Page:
Does Your Small Business Need an Attorney?

attorney meeting with client

Does Your Small Business Need an Attorney?

Does Your Small Business Need an Attorney?

I’m often asked, “Do I really need an attorney? I’m just a small business (or solopreneur).” Since I AM an attorney, you can guess my answer. Well, okay, if you can’t guess, it’s an unqualified YES! I firmly believe that every small business should consult with an attorney. Preferably before they even start offering their goods or services to the public. It has nothing to do with assuring my job security. It has everything to do with assuring the security of your business over the long haul. Even if you are already months or years into operating your business and never sought the advice of an attorney, NOW is a good time to get a legal check-up!

Before you completely discount my point of view on this matter, hear me out.

Many small business owners think hiring an attorney is expensive, complicated, and possibly even intimidating. If this is your experience, let me suggest that you haven’t found the right attorney for you.

So the small business owner doesn’t talk to an attorney. That is, until they run into a legal problem (e.g., getting sued by a client) and find themselves in over their head. Here’s the rub; the more successful you are and the longer you remain in business, the greater your risk of eventually be sued by an unhappy customer or client. Don’t wait for that particular stinky pile of poo to hit the fan! I urge you instead to consider legal help a necessary business expense. Just like business insurance, a bookkeeper, or the tools you use every day. That investment in your business will save you money and help maintain the health and viability of your business.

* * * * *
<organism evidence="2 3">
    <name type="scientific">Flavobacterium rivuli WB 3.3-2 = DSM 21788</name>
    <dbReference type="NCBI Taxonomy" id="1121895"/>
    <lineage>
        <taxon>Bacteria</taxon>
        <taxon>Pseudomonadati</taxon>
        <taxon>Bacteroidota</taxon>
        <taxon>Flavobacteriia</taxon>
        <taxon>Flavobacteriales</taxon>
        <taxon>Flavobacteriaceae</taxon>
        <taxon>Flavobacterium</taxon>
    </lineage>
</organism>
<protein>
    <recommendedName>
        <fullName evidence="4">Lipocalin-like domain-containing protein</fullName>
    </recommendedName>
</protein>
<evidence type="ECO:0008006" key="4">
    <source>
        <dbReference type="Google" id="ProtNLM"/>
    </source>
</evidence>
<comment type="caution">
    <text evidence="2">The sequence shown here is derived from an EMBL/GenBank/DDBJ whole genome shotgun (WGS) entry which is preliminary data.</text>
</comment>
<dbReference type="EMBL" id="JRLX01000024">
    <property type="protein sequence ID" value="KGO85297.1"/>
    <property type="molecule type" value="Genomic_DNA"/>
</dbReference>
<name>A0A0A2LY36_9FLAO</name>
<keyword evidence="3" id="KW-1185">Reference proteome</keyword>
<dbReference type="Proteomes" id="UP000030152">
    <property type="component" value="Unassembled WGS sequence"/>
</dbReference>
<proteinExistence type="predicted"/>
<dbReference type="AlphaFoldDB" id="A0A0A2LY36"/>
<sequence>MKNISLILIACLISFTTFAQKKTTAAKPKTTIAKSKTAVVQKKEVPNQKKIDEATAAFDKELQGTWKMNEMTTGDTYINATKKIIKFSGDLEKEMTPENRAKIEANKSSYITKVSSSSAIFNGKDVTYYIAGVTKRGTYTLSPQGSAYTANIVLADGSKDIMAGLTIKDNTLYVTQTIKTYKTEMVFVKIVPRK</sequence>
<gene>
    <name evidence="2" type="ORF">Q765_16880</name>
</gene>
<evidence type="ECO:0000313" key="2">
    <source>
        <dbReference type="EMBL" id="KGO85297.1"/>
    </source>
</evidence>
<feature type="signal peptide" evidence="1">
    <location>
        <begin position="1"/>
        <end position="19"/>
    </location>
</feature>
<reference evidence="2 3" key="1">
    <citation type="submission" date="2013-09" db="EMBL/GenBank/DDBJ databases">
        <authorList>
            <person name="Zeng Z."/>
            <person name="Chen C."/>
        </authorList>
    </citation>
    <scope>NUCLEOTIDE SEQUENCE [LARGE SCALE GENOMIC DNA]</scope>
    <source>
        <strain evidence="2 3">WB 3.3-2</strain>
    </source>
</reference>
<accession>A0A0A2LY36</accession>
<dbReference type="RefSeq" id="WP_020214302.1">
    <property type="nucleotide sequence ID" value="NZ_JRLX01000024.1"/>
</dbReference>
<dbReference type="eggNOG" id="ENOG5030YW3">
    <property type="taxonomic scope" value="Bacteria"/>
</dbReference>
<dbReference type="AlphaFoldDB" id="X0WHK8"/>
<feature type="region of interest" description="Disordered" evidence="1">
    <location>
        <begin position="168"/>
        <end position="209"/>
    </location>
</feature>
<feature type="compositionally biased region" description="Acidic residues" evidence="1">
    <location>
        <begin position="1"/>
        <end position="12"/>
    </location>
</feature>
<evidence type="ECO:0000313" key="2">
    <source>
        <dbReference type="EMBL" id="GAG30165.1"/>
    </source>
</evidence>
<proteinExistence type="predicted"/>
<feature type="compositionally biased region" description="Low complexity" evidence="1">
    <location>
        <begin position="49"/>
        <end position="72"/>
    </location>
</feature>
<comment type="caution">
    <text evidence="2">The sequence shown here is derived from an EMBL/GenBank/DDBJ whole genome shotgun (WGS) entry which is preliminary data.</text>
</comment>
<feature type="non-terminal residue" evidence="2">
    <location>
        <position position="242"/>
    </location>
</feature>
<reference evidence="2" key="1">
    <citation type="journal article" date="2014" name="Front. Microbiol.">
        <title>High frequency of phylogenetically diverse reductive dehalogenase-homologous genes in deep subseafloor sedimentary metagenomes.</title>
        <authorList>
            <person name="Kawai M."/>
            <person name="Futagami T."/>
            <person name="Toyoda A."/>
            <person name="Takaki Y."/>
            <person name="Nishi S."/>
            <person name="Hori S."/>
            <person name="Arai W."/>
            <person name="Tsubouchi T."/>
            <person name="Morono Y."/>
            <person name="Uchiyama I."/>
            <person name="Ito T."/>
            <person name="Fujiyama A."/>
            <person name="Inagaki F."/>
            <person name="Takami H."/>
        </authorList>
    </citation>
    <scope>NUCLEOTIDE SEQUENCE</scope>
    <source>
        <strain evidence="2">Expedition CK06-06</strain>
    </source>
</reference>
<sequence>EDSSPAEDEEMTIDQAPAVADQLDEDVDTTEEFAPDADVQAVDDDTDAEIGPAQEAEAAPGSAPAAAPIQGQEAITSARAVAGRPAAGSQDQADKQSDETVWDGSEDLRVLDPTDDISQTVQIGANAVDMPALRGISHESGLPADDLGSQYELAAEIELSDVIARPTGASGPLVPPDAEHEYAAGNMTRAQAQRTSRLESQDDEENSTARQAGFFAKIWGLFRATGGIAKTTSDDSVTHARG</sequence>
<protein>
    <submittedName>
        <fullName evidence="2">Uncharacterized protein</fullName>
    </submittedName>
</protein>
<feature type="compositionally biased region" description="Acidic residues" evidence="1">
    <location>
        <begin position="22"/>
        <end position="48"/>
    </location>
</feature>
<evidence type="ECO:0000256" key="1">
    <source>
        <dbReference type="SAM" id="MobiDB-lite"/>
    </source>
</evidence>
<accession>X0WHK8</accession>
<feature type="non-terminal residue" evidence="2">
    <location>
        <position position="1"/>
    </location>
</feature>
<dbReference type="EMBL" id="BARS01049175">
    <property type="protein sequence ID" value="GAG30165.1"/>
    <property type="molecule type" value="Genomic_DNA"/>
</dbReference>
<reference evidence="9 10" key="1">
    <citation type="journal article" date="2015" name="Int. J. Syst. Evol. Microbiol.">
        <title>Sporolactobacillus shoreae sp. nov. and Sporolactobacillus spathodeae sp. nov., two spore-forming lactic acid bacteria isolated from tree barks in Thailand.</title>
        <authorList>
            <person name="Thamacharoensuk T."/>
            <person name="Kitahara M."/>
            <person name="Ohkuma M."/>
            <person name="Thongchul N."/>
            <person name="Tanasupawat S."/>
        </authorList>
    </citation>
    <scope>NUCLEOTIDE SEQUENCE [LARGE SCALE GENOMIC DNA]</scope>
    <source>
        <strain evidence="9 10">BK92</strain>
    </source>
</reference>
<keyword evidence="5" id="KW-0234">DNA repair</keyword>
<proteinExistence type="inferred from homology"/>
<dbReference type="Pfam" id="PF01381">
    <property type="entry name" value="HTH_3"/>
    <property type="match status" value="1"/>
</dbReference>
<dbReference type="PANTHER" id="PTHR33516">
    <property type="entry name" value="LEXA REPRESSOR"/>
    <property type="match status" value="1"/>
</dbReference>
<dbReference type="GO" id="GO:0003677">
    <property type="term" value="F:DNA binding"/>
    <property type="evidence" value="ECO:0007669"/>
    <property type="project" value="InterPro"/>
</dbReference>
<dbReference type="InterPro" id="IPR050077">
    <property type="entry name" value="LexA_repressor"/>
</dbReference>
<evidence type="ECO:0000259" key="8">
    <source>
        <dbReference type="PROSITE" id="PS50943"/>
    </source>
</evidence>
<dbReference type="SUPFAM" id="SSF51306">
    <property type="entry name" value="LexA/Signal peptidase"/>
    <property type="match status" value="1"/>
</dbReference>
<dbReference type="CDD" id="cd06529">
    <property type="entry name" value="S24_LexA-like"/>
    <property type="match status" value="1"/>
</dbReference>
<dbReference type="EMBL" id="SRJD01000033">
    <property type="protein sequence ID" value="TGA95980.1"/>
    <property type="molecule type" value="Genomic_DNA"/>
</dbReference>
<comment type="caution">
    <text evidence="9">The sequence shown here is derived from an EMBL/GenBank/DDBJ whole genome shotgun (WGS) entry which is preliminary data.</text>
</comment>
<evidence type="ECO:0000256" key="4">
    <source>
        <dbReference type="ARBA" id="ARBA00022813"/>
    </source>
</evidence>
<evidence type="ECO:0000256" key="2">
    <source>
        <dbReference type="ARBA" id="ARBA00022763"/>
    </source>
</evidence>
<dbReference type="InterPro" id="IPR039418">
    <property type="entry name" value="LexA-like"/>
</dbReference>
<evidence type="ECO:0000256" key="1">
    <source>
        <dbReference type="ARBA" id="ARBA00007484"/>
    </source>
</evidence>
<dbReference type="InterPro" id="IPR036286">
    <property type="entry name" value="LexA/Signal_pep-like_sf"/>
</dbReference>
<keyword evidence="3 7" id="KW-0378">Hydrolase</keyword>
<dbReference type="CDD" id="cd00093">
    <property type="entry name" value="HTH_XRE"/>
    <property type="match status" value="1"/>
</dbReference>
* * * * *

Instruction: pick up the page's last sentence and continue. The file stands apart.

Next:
While you don’t need an attorney for every little thing, as Benjamin Franklin wisely counseled, “an ounce of prevention is worth a pound of cure.” Read on to learn what you can realistically do on your own, and when the assistance of an attorney can be beneficial.

You Can Do This!

Some things are simple enough to learn if you spend the time. The caveat here is that you must read the instructions and the self-help resources! Don’t just fill out a form and then pray you did it right. That said, when you are starting out and have more time on your hands than cash in your account, here are some things you can learn to do on your own to save on attorney fees:

Write your business plan. The Small Business Administration offers some templates. I have a free challenge on my Facebook Group.
Brainstorm a list of business names.
Research your chosen name availability. Make sure you review for existing trademarks on the USPTO website as well as your state’s business directory. If you don’t know how to do these tasks, get your attorney involved.
Purchase a domain name for your website.
Check with your municipality and state for any needed licenses or permits.
Obtain an EIN from the IRS if needed.
Open a business bank account and/or credit card account.
Bind business insurance coverage if needed.
Set up your bookkeeping systems.
Create and order business cards.
Set up a website.

This list is by no means exhaustive. But it is illustrative of what you can accomplish without any help. Even so, you may find some of these tasks daunting enough that hiring professionals such as an attorney, accountant, bookkeeper, or graphic designer is well worth the expense.